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Thursday, 28 January 2010

The Awards Season

It is now 12 months since Conferma – along with its partners Barclaycard and Portman Travel – picked up the Business Travel World award for best business travel product. The award was for Hotel Tracker, our corporate hotel booking tool which helps streamline hotel payments for corporate companies, booking agencies and hotels.

The reason Hotel Tracker won the best business travel product award was simple – the tool helps travel management companies reduce the financial risk associated with making hotel bookings on behalf of their corporate clients. Many TMCs end up making bookings for hotels on their own corporate cards, making a manual note of the use of the card and then charging that on to the corporate client. But with lengthy delays in some cases in reconciliation by the hotel supplier, the TMC would then be unable to bill the client and receive payment until possibly weeks later.

Hotel Tracker gets round this by charging a hotel stay to a Barclaycard Business Hotel Tracker account on the guest’s departure. The tool’s booking and settlement platform then helps the tMC to track payments, provide data consolidation and issue prompt and accurate monthly transaction reports.

Before introducing Hotel Tracker, Portman Travel had four team members were responsible for reconciling invoices for the hotels division of the business alone. Naturally, the costs of that team were passed on to Portman’s corporate clients.

Winning an award was a great accolade but companies that gain industry plaudits sometimes rest on their laurels. Not Conferma. Since the award for Hotel Tracker, we have launched Rate Analyser, a browser-based, rate optimisation tool for hotel bookers and worked with some other major travel management companies on some very clever pieces of technology to make the settlement process as smooth as possible.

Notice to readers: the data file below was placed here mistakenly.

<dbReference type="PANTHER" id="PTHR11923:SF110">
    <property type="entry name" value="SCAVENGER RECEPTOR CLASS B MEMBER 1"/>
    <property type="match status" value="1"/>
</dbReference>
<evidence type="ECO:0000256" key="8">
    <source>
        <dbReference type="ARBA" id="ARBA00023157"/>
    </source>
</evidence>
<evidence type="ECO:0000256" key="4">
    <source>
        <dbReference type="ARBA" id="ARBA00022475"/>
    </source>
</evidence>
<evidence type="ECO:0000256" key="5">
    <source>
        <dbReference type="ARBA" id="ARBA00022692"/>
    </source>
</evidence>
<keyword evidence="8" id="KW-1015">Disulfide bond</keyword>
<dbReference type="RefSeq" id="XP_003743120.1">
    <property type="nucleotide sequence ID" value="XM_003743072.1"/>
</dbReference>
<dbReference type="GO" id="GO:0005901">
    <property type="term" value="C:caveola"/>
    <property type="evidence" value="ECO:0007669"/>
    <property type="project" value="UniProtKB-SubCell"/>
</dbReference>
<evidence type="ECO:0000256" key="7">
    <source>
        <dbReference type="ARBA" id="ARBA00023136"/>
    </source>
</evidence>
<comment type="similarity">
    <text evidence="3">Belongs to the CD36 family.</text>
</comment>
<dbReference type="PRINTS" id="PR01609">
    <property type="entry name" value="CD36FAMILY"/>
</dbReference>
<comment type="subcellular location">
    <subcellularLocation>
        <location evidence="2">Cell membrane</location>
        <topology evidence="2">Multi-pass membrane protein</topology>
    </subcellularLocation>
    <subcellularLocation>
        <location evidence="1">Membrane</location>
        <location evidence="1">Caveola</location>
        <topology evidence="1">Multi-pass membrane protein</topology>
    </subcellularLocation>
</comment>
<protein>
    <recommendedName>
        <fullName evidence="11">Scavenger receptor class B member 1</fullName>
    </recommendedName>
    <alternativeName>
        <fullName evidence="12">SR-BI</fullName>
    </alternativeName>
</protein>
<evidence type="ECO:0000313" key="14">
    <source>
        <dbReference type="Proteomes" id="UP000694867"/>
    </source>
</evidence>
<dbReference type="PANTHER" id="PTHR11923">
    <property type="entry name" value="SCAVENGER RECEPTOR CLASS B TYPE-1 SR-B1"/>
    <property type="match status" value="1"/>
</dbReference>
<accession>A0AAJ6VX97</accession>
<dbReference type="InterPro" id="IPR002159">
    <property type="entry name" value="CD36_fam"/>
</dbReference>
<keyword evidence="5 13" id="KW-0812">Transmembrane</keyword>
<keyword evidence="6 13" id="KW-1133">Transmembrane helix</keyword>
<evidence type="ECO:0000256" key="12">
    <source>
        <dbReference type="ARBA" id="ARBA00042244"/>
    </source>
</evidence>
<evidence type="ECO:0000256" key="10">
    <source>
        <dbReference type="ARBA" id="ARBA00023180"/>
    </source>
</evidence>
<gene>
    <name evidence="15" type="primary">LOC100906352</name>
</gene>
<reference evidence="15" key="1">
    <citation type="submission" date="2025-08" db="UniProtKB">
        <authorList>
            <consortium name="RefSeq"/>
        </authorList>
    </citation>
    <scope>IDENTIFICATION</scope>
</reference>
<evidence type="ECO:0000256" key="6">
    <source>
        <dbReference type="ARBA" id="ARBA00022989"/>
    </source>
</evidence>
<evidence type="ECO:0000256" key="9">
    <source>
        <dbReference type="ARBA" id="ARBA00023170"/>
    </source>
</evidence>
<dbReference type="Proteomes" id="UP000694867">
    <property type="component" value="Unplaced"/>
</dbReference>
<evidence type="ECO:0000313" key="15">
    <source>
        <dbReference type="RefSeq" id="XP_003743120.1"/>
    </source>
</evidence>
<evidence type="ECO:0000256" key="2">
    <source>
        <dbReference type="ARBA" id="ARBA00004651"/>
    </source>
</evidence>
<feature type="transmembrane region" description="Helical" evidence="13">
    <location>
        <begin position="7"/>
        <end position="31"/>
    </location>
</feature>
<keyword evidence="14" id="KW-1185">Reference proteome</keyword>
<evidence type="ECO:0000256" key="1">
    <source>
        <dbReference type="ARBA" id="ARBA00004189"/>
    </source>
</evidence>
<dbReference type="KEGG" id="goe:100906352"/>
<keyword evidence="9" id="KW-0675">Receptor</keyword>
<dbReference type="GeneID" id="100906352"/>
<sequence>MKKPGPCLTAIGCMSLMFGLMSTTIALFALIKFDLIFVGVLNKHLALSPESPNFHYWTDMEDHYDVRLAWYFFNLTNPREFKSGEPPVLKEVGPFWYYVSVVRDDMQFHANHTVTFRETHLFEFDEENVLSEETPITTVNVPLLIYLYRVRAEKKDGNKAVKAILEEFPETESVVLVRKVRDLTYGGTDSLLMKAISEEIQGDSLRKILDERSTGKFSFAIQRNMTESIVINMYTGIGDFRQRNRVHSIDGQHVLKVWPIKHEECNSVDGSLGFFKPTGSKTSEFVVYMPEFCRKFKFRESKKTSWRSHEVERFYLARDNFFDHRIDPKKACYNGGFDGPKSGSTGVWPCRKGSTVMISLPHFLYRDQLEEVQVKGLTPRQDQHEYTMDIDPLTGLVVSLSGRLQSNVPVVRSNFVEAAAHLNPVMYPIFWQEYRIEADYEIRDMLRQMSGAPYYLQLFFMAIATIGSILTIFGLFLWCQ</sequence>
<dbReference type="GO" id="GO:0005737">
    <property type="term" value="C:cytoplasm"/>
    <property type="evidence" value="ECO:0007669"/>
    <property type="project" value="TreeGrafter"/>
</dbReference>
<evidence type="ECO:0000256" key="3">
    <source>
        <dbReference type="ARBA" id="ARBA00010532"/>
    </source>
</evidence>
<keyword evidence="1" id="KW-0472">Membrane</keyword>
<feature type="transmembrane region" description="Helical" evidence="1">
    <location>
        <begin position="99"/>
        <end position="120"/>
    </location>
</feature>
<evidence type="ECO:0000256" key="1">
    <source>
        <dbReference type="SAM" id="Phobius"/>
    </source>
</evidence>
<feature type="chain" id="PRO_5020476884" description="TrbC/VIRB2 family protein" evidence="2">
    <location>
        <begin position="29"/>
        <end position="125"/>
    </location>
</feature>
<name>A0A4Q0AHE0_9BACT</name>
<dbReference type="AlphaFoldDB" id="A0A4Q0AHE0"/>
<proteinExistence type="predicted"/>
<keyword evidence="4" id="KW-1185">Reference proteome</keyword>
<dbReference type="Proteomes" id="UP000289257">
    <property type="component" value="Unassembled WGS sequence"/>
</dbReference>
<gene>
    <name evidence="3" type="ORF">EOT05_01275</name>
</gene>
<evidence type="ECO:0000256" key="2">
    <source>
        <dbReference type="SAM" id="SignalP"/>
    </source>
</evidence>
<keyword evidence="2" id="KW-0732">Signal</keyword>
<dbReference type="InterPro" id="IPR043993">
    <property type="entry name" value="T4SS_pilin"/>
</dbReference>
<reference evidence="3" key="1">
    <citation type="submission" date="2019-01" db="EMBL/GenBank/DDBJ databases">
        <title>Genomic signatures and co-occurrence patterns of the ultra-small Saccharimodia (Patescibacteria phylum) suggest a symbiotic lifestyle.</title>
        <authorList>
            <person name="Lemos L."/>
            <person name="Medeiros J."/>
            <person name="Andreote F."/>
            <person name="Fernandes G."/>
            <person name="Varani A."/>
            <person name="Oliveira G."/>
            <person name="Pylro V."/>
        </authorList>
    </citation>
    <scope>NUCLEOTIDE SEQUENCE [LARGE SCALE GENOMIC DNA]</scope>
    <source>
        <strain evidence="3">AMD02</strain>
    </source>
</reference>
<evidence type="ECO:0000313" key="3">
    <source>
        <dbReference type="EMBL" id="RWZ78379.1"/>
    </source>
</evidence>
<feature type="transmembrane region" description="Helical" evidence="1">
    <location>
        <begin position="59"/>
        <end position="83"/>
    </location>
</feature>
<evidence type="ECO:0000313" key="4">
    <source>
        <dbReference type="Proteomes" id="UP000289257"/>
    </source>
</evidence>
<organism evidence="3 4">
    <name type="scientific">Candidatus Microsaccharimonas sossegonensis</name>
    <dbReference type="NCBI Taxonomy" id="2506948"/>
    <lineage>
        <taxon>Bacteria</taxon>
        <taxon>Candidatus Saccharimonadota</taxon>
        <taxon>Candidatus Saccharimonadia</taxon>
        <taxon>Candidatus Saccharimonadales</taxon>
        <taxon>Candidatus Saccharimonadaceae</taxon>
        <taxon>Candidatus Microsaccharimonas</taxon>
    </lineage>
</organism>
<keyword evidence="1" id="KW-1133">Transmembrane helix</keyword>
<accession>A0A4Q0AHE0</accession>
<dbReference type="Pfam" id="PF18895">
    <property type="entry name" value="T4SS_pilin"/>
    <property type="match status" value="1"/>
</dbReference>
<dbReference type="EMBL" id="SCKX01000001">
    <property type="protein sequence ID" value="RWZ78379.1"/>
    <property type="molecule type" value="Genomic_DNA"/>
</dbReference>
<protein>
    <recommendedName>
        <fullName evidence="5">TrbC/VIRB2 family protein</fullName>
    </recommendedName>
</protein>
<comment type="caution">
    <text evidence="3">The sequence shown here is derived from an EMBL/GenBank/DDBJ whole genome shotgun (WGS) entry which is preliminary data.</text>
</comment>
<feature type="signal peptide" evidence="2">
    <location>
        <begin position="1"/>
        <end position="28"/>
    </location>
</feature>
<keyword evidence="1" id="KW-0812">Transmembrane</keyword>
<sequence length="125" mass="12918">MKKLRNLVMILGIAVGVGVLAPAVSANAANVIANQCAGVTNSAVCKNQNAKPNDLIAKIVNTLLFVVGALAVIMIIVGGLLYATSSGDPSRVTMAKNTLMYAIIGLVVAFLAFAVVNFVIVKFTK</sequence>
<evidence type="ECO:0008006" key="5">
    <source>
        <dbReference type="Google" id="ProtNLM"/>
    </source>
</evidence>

We like winning awards, of course, but knowing that our clients can be more efficient and save money by using our tools is reward enough for us.

Thursday, 14 January 2010

Corporate New Year Resolutions

How are the New Year’s resolutions going? If you are most people, the answer is probably pretty badly.
Every year, there are countless surveys which aim to find out what the most popular resolutions are and the top few are inevitably the same from year to year (with a little shuffling), indicating that people clearly do not keep their resolutions from one year to the next.

The top resolutions, in no particular order, are to get your finances in order, lose weight and drink less. All are clearly inspired by the bloated and extended Christmas period immediately beforehand. In fact, two weeks into the new year, many people have already ditched their resolutions. One survey says that a third of people have broken their resolutions by the end of January.

Putting aside personal resolutions, what could corporate travel buyers resolve to do in 2010? Here are Conferma’s suggestions:
Spend smarter. You have been doing this already in 2009 but there’s no reason why you shouldn’t make every travel pound spent really count. This means tougher negotiating with suppliers and seeing whether a corporate deal or best price on the day is better for you.

Travel less. There is good travel and there is bad travel, no matter how well managed your organisation. Cut out some of the bad stuff – pointless internal meetings spring to mind.

Monitor your employees’ expense claims better. Do you really know what a scribbled ‘subsistence £120’ means on your employees’ expense return? Does it mean the odd glass of orange juice grabbed between endless meetings or is it indicative of the minibar being emptied?

Hang on a minute. This all looks very familiar – finances in order, lose ‘weight’ and drink less. Some things never change? Let’s hope your company manages to keep to these corporate resolutions better than most people do their personal ones.

Friday, 8 January 2010

The hotel key card myth and other security scares